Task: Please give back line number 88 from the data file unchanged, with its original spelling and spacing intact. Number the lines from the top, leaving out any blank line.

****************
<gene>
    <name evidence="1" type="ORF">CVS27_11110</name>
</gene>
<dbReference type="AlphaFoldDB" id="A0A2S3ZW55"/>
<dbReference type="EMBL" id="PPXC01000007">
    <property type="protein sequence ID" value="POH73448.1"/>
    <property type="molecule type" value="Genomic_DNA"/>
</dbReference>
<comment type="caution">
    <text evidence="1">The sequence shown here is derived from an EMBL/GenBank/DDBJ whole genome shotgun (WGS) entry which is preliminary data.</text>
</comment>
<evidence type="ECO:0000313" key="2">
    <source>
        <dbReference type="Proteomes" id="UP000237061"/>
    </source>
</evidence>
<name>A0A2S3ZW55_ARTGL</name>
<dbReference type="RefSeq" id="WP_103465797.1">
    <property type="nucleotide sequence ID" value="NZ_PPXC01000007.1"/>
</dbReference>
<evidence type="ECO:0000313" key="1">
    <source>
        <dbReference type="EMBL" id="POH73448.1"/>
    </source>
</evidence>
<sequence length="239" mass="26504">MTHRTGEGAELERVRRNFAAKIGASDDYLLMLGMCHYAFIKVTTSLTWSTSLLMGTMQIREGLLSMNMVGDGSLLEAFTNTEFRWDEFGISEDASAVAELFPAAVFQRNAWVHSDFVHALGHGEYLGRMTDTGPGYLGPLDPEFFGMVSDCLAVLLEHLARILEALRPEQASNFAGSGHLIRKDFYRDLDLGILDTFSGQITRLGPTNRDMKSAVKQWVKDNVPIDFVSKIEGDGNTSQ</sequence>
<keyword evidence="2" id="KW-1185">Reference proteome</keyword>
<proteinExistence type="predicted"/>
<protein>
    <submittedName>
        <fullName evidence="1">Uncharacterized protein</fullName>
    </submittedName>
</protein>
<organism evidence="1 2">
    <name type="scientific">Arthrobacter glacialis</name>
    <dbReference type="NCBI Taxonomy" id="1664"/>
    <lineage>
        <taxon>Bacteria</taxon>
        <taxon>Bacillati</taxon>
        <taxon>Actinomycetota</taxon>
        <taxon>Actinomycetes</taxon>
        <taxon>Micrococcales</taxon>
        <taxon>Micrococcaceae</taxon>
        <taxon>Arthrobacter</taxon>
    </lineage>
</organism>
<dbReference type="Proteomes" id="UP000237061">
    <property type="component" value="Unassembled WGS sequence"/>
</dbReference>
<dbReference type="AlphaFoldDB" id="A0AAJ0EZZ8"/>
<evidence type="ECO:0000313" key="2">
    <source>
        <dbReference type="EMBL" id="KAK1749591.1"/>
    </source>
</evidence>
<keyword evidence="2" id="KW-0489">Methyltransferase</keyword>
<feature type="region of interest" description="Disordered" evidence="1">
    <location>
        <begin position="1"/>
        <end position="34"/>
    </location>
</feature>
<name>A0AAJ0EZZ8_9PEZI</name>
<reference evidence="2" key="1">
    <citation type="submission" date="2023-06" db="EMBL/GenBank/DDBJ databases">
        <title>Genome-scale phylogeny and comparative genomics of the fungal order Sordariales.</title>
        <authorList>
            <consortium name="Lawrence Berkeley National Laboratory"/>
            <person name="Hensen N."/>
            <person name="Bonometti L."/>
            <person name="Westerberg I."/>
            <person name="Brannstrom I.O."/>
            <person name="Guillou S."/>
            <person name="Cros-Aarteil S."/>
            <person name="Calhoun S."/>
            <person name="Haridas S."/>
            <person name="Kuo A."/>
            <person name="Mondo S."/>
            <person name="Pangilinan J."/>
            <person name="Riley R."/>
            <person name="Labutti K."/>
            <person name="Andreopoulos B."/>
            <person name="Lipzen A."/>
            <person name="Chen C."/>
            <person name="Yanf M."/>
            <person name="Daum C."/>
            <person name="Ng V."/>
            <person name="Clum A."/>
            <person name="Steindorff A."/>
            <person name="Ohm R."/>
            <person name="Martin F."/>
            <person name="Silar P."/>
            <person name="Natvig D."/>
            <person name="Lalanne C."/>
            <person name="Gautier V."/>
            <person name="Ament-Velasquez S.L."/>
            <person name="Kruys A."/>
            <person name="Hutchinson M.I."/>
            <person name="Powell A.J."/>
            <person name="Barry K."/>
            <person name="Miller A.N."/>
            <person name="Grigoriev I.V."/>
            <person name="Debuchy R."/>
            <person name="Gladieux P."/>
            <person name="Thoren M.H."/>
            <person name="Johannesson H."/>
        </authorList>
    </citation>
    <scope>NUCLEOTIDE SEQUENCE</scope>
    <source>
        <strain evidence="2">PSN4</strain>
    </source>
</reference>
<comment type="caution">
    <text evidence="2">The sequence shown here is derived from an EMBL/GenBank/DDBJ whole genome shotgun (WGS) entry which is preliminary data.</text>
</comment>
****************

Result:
            <person name="Clum A."/>